Question of the Day

After the federal government pays back with interest the $2.9 trillion that it owes to Social Security, what is the estimated average shortfall for everyone currently in the program?

Correct Answer

Tell Me More

After the federal government pays back with interest the $2.9 trillion that it owes to Social Security, the program's actuaries estimate that it has $38.9 trillion in unfunded obligations. This amounts to an average shortfall of $218,727 for everyone currently in the program, including both taxpayers and beneficiaries. This deficit approximates the method by which publicly traded companies are required by law to report the finances of their pension and retirement plans. Contrary to common myths, SS does not save peoples' money for them, no money has been taken from the program, and SS has received interest on its trust fund that is higher than the rate of inflation and higher than the market rate of federal bonds. Just the opposite, politicians have repeatedly infused more money into SS by raising its payroll tax rate and the amount of wages that are subject to it. Thus, every generation has been forced to pay more real taxes for SS than the preceding one.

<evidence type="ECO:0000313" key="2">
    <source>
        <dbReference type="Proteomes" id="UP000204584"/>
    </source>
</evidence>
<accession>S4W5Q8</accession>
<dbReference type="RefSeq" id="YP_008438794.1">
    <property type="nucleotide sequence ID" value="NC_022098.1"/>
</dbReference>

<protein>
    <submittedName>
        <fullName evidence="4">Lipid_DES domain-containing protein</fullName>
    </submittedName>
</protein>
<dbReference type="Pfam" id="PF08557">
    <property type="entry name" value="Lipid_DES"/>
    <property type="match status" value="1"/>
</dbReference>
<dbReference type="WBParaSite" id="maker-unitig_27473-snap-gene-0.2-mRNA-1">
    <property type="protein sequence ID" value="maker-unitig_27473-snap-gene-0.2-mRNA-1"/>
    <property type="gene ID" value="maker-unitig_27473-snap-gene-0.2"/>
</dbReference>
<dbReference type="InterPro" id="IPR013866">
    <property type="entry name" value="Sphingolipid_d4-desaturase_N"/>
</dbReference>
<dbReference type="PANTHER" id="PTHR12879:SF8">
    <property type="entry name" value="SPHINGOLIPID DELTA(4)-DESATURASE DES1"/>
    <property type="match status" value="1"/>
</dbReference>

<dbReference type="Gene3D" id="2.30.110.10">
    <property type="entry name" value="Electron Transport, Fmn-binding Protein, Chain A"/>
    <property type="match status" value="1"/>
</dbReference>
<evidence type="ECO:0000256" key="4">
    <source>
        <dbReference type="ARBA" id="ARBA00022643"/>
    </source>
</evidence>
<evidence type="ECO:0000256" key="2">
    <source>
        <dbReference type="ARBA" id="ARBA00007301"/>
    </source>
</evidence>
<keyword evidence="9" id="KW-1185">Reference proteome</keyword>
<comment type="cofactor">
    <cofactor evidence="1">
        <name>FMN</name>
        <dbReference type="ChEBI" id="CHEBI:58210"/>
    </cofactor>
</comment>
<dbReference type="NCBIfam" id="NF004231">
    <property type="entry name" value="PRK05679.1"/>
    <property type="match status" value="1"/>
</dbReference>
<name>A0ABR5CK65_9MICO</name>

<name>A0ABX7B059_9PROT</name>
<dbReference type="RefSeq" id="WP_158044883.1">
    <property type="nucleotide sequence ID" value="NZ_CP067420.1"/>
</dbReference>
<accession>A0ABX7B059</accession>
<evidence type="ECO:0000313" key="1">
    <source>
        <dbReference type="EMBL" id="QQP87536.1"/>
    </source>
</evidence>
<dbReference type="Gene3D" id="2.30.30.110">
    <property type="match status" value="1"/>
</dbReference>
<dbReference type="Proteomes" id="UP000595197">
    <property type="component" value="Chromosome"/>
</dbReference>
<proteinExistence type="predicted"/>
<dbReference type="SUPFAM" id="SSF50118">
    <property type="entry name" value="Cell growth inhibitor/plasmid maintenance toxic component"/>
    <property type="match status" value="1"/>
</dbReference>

DocumentationSocial Security FinancesSocial Security MythsSocial Security TaxesSS Trust Fund InterestSS Boosted, Not Looted




Reload Question
Reload Question
Share via Facebook
Share via Twitter
Share via Email
Embed into your website
About the Fact App
Articles by Topic